The most important part? The Braves won – finally getting a win over a still-scuffling Reds club. But there’s several observations to be made about Acuña’s first day.
I just went to Google-up Acuña’s name so that I could get a “ñ” to copy for a proper spelling, and found the following from Wikipedia (with emphasis added):
"“Ronald José Acuña Blanco Jr. is a Venezuelan professional baseball outfielder for the Atlanta Braves of Major League Baseball.“"
As good as that sounds to repeat, I’ll bet that this phrase continues to be even better for him, his friends, and his family. He’s the youngest in the majors now – besting Ozzie Albies by roughly 11 months – and the 19,226th player in major league history.
Easily predictably, there were a flurry of tweets as the game ended by a bunch of people on twitter thinking they were clever in pointing out that the Braves were undefeated in the Acuña Era.
A few people, however, went in a different direction. This guy did the most:
Of course, if there were actually 13,000+ people in that stadium, then you were probably counting all of the media, ushers, concessionaires, security, support staff, etc. Actual Reds’ fans were hard to come by, but we won’t quibble: the numbers are pretty surprising as they are.
I’ll get to the game in a moment, but don’t miss this – the constitution of the Atlanta Braves’ team has changed.
Once José Bautista joins the club, the starting lineup will often feature a majority group of non-US players – as many as six of them.
- Albies – Curaçao
- Bautista – Dominican Republic
- Acuña – Venezuela
- Inciarte – Acuña
- Carlos Perez – Venezuela
- if Teheran is pitching: Colombia
- if Gohara is pitching: Brazil
If you wish to extend your look at non-US players, you could look toward Peter Moylan (Australia) or the soon-to-arrive Mike Soroka (Canada). Freddie Freeman was US-born, but his Canadian heritage is well-known.
The notable exception – which has been noted by many – is the lack of African-American players. The Braves currently have just one on their entire 40-man roster: Sam Freeman.
Last Night’s Game
If you replayed that contest a dozen times, I’m almost certain there would be a dozen different outcomes. The first inning alone was a nail-biter for both sides… that it ended with a 1-0 score was a shockingly low outcome.
The Braves had runners on first and second with one out and already a 1-0 lead with Johan Camargo and Acuña coming up. Camargo looked at strike three, but then Acuña went after the first ML pitch he saw… and nearly pulled it off.
Just how close was that to a 3-run homer?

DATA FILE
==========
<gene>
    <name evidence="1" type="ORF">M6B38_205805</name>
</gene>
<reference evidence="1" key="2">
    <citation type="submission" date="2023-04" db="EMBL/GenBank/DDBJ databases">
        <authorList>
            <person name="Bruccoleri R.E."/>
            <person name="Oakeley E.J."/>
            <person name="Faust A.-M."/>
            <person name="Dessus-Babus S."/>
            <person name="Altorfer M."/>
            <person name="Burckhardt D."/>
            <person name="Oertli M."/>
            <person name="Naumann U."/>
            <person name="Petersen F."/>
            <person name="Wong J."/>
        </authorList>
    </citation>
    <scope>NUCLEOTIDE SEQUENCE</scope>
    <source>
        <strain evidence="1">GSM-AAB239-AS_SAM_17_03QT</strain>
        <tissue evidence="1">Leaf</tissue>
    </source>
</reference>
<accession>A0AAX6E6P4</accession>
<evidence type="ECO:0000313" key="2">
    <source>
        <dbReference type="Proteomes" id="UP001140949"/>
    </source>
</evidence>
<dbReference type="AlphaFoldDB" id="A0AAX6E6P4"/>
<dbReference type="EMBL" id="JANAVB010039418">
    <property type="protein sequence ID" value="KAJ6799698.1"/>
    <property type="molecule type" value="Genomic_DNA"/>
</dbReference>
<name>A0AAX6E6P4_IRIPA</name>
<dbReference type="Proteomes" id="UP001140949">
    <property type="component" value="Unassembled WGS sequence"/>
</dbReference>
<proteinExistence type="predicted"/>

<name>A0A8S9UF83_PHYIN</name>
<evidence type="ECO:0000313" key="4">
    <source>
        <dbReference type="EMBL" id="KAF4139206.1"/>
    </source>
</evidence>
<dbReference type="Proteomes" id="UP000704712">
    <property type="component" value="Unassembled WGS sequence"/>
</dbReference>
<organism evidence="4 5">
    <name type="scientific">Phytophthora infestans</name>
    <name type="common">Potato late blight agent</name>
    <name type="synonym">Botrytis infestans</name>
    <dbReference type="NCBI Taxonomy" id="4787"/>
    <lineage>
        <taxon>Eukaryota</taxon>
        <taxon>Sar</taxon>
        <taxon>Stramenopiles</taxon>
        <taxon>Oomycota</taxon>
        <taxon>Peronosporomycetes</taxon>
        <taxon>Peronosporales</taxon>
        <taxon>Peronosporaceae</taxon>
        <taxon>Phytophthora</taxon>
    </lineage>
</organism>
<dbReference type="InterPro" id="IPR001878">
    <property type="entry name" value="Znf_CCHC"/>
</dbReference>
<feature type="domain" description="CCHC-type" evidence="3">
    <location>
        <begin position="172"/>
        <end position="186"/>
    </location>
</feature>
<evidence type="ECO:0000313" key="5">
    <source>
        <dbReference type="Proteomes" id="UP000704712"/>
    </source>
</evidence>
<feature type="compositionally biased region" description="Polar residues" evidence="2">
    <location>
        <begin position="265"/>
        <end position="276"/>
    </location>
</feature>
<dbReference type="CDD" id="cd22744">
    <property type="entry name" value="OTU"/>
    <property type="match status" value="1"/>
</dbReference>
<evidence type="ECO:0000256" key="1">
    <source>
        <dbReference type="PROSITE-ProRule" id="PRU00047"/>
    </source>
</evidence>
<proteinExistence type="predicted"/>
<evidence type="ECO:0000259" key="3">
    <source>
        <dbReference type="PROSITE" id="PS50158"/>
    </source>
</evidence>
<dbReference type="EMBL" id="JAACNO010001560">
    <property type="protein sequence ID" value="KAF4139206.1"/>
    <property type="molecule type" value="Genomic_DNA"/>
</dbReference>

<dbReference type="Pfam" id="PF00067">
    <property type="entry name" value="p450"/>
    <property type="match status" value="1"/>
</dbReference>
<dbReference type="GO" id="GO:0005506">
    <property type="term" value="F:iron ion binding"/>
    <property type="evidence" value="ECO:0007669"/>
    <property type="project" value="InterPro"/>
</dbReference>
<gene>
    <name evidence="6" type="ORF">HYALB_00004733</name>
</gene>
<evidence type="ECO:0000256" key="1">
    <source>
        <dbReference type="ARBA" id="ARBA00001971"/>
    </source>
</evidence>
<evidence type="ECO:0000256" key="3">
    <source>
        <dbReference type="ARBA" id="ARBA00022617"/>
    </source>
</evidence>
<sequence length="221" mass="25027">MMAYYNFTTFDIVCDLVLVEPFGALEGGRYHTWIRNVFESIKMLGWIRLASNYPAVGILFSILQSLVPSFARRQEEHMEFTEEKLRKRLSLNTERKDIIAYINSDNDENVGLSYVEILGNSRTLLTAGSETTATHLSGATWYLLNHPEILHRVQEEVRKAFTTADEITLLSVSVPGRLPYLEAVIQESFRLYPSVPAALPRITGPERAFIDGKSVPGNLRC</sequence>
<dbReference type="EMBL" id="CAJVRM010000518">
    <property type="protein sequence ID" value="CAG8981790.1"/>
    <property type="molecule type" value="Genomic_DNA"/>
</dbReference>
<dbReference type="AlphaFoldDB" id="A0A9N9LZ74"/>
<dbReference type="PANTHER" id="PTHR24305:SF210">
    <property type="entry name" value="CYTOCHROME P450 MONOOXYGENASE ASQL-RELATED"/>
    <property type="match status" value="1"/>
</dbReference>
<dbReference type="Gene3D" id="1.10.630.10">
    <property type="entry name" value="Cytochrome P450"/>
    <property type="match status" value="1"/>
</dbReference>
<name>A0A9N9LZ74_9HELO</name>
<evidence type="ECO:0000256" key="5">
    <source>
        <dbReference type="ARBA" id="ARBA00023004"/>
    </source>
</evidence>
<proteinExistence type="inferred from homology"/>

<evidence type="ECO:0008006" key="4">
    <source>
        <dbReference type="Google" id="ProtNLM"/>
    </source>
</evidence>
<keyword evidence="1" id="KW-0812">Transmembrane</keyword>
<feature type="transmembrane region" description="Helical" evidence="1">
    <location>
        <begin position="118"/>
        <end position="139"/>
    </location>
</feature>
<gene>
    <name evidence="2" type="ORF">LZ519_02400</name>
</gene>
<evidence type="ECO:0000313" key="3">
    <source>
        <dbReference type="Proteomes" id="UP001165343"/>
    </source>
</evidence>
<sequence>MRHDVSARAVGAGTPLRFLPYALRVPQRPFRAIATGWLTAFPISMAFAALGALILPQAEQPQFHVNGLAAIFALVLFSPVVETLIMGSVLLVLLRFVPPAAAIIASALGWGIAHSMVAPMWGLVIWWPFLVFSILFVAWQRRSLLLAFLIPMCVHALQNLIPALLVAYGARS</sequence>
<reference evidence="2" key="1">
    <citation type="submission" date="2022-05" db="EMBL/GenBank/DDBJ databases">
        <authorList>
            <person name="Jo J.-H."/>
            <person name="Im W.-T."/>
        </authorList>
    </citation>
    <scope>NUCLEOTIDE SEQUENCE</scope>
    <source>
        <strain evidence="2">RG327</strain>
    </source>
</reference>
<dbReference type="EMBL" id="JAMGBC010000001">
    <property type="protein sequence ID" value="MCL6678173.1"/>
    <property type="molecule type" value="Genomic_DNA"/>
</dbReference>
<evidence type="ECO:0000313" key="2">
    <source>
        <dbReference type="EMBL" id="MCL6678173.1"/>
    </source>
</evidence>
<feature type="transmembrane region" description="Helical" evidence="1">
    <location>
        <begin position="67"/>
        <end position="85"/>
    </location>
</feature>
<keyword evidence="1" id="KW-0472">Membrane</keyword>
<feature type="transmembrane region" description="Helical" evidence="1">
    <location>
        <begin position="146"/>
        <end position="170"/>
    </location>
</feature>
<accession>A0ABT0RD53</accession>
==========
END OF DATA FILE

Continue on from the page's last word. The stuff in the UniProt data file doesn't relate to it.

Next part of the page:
- Off the bat, he probably missed it by less than a millimeter.
- Off the glove… well, it was caught, but only barely.
Had Billy Hamilton been roaming center field, then he would have camped under that ball’s landing spot, collected firewood, started a fire, and then started roasting marshmallows before the ball arrived. Okay – maybe an exaggeration since Acuña hit it.
However, this was Scott Schebler out there, who had to run all-out to get to the Right-center warning track, and almost didn’t make it. Another foot and that’s possibly a 2-run triple. Another 4 or 5 feet and it’s a 3-run homer.
Conversely, there was the bottom of the 1st. Matt Wisler gave up 3 singles on 8 pitches and somehow didn’t give up a run on that 3rd one… or for the rest of the inning.
A flyout to CF that was still shallow enough to scare Jesse Winker at third base from trying to score, then a double play grounder and he was out of the jam almost as quickly (9 pitches) as it took to get him in it in the first place.
That got through the scary parts – mostly – and it’s just a bit odd to look at a 5-4 game that could easily have been something like 5-4 after the first inning.
On Acuña’s Day
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I’m not going to beat him up for going after first pitches in each of his 1st two AB’s… especially since both balls were driven hard (to the opposite field, no less) with a fair chance of leaving the park.
He followed that with a pair of strikeouts sandwiched around a worm-killer single. In that third AB, Acuña worked a full count before taking a third strike.
The single came on a 1-2 count with him seeming to protect the plate – guiding one up the middle. That hit led to what became the winning run, thanks to a bolt from 1st to 3rd on a routine single to left field.
This video both illustrates and describes that play well, and also underlines something the Braves are trying to do more: put the pressure on the defense…
The last AB strikeout was unfortunate, as there was 1 out with 2 runners in scoring position ahead of him, so virtually any contact would have helped, but that was a 3-pitch AB.
Still: if that was just his first game, I am so looking forward to many, many more.
Y’all watch out today… C.B. Bucknor is behind the plate. Literally anything can happen with the ‘9th Circuit Court of Appeals’ of baseball umpires: the most overturned adjudicators.